Flax is a food that has stood the test of time—and for good reason. The seeds are rich in omega-3 fatty acids, which can help with autoimmune disease management.8 In short: flax supports your immune system.

Best of all, flax seeds are small and have a mild flavor, so you can add them to almost any dish and reap the benefits. You can also grind them up or incorporate flaxseed oil instead.

Fermented Foods

If you eat dairy, cultured products like yogurt, kefir, and paneer are some of the highlights of an immune-boosting diet. But vegans can also enjoy the benefits of fermented food with these delicious delicacies.

#10 Kimchi

Kimchi is a blend of salted, fermented vegetables (most often cabbage) that originated in Korea. The tangy taste of kimchi is a side effect of the fermentation process that bestows it with many of its health benefits. It is full of vitamin A, vitamin C, vitamin K, beta carotene, and many more vitamins. 

Plus, considering how stress affects the immune system, it is helpful to consume food that helps control stress levels. Since kimchi is high in antioxidants, it can help reduce the oxidative stress in the body.9 

Kimchi’s most important contribution to your immune system is lactic acid-producing bacteria (LAB). These bacteria help you maintain a healthy gut composition, which improves local and systemic immunity.10

Kimchi is usually fermented with other healthy foods included on this list:

  • Garlic
  • Ginger
  • Red peppers
  • Onions

Note: Kimchi often contains fish sauce, so look out for vegan or vegetarian versions if you have dietary restrictions.

#11 Tempeh

Originally from Indonesia, tempeh—a firm, cakey blend of fermented soybeans—is a versatile meat substitute with immunity-enhancing effects. Tempeh is a phenomenal food for a healthy lifestyle, thanks to high levels of:10

  • Protein
  • Probiotics
  • Phytonutrients
  • Isoflavones

Additionally, tempeh helps inhibit the production of free radicals and improve gut microbiota. Try it in a stir fry, or even fried as a bacon alternative.

Spices and Herbs

Most herbs and spices do far more than improve the taste of our food—they also come with significant health benefits. If you’re looking for immunity-boosting effects, try adding some super tonic into your fruit smoothie or beverage. 

#12 Turmeric

The mild, earthy flavor of turmeric graces many of your favorite curries, rice bowls, and smoothies. Turmeric is packed with curcumin, and it alleviates inflammation and exhibits antioxidant activities—all of which can keep you feeling your best.

#13 Cinnamon

A staple of baked goods and pumpkin-spiced drinks, cinnamon is renowned for its positive health effects. Cinnamon boosts the immune system by promoting:11

  • Antimicrobial activity
  • Anti-inflammatory activity
  • Antioxidant activity

While cinnamon is a common ingredient in desserts and sweet drinks, it’s also fantastic in savory dishes, so don’t hesitate to experiment!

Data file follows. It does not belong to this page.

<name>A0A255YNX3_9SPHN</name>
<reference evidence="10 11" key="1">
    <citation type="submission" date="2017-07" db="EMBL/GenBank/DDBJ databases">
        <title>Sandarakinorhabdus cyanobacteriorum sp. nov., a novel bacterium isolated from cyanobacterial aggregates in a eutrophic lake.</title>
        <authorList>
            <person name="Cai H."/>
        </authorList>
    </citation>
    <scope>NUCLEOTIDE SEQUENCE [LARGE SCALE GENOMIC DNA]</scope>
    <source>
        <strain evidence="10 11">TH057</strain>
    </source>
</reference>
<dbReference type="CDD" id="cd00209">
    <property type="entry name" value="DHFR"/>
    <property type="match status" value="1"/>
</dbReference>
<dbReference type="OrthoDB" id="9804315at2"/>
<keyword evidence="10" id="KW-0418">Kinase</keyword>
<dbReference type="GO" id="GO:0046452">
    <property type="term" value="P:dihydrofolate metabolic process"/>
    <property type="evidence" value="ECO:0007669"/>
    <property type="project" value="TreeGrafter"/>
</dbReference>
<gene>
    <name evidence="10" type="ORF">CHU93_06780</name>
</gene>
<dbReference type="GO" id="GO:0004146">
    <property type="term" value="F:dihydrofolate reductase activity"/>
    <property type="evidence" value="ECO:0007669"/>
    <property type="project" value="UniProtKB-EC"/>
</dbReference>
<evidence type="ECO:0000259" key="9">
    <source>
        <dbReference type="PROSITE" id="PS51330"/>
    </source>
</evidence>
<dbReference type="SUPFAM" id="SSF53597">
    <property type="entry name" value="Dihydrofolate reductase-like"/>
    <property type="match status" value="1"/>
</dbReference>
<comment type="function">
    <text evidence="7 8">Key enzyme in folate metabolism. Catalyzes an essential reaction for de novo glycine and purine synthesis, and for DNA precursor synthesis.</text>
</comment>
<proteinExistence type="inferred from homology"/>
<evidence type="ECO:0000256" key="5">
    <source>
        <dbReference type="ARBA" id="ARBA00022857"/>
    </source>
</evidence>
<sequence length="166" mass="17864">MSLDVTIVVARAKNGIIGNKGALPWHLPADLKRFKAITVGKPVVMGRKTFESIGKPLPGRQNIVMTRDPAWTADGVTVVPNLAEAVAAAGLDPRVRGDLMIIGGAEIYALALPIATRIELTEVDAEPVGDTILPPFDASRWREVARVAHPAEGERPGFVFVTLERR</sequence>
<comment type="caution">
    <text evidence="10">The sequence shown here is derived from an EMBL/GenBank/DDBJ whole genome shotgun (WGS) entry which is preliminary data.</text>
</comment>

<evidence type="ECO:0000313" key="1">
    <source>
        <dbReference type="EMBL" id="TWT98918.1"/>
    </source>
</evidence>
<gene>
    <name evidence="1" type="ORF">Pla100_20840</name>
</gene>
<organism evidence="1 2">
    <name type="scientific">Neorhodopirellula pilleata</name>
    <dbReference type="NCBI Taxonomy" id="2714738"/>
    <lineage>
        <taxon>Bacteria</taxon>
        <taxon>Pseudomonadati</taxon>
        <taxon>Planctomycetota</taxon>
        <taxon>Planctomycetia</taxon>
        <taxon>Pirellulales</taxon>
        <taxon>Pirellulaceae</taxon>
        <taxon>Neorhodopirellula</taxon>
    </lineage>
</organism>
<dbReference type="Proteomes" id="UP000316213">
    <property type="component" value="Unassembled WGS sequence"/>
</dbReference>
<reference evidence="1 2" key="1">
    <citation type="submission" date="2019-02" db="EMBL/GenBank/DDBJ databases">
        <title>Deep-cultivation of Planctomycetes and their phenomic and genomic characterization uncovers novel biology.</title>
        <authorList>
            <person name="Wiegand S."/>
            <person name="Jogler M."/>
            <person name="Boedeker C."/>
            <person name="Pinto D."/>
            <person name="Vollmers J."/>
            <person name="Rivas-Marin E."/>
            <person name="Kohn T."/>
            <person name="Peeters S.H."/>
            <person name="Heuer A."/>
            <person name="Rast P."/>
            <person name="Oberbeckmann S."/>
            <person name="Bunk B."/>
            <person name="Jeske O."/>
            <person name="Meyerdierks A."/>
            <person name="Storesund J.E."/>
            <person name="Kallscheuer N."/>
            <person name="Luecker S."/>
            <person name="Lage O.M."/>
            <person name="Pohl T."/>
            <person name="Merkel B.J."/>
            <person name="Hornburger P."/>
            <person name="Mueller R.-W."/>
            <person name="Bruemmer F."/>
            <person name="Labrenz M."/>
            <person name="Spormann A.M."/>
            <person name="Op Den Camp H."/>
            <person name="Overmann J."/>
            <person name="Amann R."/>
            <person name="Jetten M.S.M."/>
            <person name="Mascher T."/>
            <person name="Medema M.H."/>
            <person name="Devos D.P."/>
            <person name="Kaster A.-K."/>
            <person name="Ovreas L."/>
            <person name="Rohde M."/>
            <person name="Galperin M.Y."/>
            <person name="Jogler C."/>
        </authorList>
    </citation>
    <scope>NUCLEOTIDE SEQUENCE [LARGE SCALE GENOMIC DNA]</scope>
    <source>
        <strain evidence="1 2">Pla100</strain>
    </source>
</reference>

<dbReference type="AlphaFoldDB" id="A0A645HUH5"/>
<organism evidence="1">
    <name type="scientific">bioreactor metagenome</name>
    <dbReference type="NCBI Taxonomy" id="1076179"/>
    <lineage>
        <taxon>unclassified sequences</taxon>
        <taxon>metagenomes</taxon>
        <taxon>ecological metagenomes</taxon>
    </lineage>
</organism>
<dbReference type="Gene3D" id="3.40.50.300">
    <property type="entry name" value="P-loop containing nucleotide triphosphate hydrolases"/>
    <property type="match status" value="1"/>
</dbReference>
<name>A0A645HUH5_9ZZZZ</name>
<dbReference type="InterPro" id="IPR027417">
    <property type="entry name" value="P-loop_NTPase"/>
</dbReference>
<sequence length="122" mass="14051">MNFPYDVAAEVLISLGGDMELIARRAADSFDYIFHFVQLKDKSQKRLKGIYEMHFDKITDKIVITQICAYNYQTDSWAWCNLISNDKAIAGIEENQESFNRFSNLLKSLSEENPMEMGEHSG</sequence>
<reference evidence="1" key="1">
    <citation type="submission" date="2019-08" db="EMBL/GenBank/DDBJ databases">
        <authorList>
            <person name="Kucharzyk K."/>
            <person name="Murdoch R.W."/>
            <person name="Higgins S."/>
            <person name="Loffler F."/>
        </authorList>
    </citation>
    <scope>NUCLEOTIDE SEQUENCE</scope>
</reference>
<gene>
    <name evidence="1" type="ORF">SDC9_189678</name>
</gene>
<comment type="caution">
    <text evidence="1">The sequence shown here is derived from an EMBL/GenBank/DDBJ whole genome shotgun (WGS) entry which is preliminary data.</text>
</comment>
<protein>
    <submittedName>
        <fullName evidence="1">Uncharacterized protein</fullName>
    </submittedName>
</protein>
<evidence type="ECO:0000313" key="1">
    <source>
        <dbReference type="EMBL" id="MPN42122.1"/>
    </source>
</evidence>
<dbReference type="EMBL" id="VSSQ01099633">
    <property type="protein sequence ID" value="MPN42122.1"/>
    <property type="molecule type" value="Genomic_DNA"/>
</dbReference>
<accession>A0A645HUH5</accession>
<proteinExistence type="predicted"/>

Give Your Immune System a Boost With Cymbiotika

Eating a varied, balanced diet is one of the many ways to maintain a strong immune system. But in our busy modern world, making sure you eat all of the right foods for immunity can be easier said than done.

Whether you’re constantly on the go or looking for ways to supercharge your immune response, sometimes you need a helping hand.

At Cymbiotika, we make sure that immune system upkeep is as easy as possible. Our full range of immunity defense supplements can help you stay happy and healthy — especially when you can’t eat all 13 foods on this list every day. So, if you want to unlock your immune system’s full potential, start with Cymbiotika.


  1. NCBI. Immunomodulatory Effects of Edible and Medicinal Mushrooms and Their Bioactive Immunoregulatory Products. https://www.ncbi.nlm.nih.gov/pmc/articles/PMC7712035/ 
  2. NCBI. Bell Peppers (Capsicum annum L.) Losses and Wastes: Source for Food and Pharmaceutical Applications. https://www.ncbi.nlm.nih.gov/pmc/articles/PMC8434037/ 
  3. NCBI. Potential Health Benefit of Garlic Based on Human Intervention Studies: A Brief Overview. https://www.ncbi.nlm.nih.gov/pmc/articles/PMC7402177/ 
  4. Frontiers in Immunology. Effects of Citrus Fruit Juices and Their Bioactive Components on Inflammation and Immunity: A Narrative Review. https://www.frontiersin.org/articles/10.3389/fimmu.2021.712608/full 
  5. NCBI. Elderberry for prevention and treatment of viral respiratory illnesses: a systematic review. https://www.ncbi.nlm.nih.gov/pmc/articles/PMC8026097/ 
  6. NCBI. Selenium Accumulation, Speciation and Localization in Brazil Nuts (Bertholletia excelsa H.B.K.). https://www.ncbi.nlm.nih.gov/pmc/articles/PMC6724122/ 
  7. NCBI. Nuts and Human Health Outcomes: A Systematic Review. https://www.ncbi.nlm.nih.gov/pmc/articles/PMC5748761/ 
  8. NCBI. Flax and flaxseed oil: an ancient medicine & modern functional food. https://www.ncbi.nlm.nih.gov/pmc/articles/PMC4152533/ 
  9. The American Institute of Stress. The Best Foods to Relieve Stress (and Some to Avoid). https://www.stress.org/the-best-foods-to-relieve-stress-and-some-to-avoid
  10. NCBI. Anti-Inflammatory and Immunomodulatory Properties of Fermented Plant Foods. https://www.ncbi.nlm.nih.gov/pmc/articles/PMC8147091/ 
  11. NCBI. Cinnamon: A Multifaceted Medicinal Plant. https://www.ncbi.nlm.nih.gov/pmc/articles/PMC4003790/ 
  12. NCBI. Immune Modulation From Five Major Mushrooms: Application to Integrative Oncology. https://www.ncbi.nlm.nih.gov/pmc/articles/PMC4684115/ 
  13. NCBI. Bioactive Compounds and Bioactivities of Ginger (Zingiber officinale Roscoe). https://www.ncbi.nlm.nih.gov/pmc/articles/PMC6616534/ 
  14. NCBI. Apple phytochemicals and their health benefits. https://www.ncbi.nlm.nih.gov/pmc/articles/PMC442131/ 
  15. NCBI. Immunomodulators Inspired by Nature: A Review on Curcumin and Echinacea. https://www.ncbi.nlm.nih.gov/pmc/articles/PMC6278270/ 

by Isaac Otero / Mar 14, 2022